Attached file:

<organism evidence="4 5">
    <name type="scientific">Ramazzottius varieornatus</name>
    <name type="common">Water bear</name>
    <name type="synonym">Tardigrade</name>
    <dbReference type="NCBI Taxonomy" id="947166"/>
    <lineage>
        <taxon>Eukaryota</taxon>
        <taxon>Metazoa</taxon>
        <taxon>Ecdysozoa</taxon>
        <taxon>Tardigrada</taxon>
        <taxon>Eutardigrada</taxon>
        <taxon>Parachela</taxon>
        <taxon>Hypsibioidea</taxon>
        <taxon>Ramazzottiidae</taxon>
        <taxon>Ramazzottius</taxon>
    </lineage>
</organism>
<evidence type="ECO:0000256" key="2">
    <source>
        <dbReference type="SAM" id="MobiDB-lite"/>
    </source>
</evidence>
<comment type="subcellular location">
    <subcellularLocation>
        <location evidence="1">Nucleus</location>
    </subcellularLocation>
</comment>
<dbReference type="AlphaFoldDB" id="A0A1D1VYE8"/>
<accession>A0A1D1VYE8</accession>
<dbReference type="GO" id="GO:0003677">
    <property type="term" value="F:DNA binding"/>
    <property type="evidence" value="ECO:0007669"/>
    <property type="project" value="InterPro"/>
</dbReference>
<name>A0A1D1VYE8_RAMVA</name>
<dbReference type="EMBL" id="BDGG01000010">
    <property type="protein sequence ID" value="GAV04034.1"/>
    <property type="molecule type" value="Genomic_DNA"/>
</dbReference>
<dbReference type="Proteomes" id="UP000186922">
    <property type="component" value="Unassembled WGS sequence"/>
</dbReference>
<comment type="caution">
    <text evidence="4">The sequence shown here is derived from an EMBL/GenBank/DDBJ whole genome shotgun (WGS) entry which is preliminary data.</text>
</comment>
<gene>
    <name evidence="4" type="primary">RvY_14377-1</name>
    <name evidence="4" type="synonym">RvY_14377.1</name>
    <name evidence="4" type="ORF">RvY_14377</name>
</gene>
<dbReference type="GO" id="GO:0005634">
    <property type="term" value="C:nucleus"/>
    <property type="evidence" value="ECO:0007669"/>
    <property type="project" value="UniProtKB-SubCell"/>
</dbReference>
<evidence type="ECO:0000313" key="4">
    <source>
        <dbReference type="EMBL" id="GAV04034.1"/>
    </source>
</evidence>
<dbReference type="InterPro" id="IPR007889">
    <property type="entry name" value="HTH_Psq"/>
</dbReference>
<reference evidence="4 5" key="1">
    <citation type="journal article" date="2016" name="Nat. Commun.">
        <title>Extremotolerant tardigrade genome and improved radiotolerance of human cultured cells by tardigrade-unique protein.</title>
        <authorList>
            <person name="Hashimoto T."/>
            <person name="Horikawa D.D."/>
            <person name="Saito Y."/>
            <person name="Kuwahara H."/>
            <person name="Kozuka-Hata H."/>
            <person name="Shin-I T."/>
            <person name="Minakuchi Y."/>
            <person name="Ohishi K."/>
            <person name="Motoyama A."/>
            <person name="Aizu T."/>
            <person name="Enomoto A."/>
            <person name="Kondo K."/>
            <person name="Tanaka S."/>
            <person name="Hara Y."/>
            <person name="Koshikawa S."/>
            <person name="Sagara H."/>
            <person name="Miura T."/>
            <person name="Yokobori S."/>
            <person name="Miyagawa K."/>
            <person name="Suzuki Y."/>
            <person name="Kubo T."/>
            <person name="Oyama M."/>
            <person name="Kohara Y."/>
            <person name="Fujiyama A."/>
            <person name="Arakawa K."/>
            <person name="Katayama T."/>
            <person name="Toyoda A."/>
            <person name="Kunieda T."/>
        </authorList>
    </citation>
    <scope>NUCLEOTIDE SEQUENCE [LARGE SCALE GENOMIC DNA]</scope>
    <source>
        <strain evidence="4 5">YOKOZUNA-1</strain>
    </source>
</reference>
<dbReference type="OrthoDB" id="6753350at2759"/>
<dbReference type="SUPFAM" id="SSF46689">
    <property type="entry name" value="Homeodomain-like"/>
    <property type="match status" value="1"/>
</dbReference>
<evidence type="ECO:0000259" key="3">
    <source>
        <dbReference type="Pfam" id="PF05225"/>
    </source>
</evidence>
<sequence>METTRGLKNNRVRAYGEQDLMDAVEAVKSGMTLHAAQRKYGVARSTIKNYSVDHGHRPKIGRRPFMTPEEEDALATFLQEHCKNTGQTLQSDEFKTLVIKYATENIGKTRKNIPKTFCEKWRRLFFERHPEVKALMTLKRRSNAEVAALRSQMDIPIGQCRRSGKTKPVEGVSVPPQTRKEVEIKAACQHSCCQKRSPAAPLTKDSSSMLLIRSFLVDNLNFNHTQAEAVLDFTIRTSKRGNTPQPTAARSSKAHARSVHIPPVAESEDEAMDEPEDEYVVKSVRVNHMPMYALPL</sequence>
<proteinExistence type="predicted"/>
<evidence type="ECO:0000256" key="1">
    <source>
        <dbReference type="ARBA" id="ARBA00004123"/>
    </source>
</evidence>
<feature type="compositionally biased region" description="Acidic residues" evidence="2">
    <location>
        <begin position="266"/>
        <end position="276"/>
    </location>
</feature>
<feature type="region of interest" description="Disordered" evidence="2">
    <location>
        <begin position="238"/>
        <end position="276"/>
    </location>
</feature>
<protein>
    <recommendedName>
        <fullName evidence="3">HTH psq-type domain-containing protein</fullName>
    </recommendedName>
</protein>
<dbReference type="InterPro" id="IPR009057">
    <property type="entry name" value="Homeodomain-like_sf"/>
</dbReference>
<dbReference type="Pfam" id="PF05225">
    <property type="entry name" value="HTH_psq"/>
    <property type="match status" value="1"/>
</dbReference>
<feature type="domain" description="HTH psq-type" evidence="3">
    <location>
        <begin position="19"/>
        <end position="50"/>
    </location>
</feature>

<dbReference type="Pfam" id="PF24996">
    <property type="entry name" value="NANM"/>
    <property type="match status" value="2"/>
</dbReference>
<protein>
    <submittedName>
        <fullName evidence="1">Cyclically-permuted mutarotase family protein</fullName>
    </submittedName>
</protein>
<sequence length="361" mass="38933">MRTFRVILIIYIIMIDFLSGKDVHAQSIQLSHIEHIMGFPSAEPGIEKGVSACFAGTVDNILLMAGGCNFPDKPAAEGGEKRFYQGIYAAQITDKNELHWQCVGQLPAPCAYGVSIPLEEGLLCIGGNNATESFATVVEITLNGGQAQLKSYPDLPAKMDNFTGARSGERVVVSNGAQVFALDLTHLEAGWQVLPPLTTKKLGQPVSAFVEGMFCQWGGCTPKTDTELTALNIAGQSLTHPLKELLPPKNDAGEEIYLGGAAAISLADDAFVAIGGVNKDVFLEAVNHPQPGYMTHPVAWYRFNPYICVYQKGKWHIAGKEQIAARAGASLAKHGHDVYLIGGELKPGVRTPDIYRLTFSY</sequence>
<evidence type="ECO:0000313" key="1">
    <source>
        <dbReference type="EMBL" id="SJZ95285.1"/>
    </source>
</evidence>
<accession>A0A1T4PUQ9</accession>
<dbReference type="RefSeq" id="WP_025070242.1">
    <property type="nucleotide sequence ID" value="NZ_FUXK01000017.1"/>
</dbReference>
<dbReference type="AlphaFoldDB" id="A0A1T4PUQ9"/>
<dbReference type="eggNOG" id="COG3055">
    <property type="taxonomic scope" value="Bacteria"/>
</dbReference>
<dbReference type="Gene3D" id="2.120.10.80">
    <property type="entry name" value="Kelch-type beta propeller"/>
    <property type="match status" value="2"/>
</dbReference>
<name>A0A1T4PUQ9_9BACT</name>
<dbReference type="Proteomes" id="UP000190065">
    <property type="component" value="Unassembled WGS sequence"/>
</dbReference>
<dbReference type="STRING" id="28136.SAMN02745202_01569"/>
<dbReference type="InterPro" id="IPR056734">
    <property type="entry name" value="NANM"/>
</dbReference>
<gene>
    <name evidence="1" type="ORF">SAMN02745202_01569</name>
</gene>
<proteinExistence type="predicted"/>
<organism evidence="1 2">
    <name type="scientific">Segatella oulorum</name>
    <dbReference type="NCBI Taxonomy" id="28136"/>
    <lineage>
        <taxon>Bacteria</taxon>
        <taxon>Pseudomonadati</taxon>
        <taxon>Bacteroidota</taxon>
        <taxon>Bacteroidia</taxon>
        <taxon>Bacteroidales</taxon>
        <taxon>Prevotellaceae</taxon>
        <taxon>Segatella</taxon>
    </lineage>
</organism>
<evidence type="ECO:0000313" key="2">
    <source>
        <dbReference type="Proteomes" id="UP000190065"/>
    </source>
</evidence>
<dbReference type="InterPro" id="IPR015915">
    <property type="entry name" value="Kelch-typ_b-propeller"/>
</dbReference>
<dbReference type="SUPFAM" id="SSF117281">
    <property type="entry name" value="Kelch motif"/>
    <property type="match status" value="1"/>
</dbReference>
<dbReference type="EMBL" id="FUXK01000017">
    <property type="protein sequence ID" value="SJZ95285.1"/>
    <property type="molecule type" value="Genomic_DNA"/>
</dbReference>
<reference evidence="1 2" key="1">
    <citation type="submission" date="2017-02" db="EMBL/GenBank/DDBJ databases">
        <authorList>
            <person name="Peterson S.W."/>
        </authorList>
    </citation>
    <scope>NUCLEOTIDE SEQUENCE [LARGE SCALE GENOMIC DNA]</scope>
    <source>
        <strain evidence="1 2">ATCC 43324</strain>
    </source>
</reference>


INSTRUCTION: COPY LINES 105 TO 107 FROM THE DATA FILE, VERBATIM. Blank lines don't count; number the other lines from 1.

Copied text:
    <property type="entry name" value="Homeodomain-like"/>
    <property type="match status" value="1"/>
</dbReference>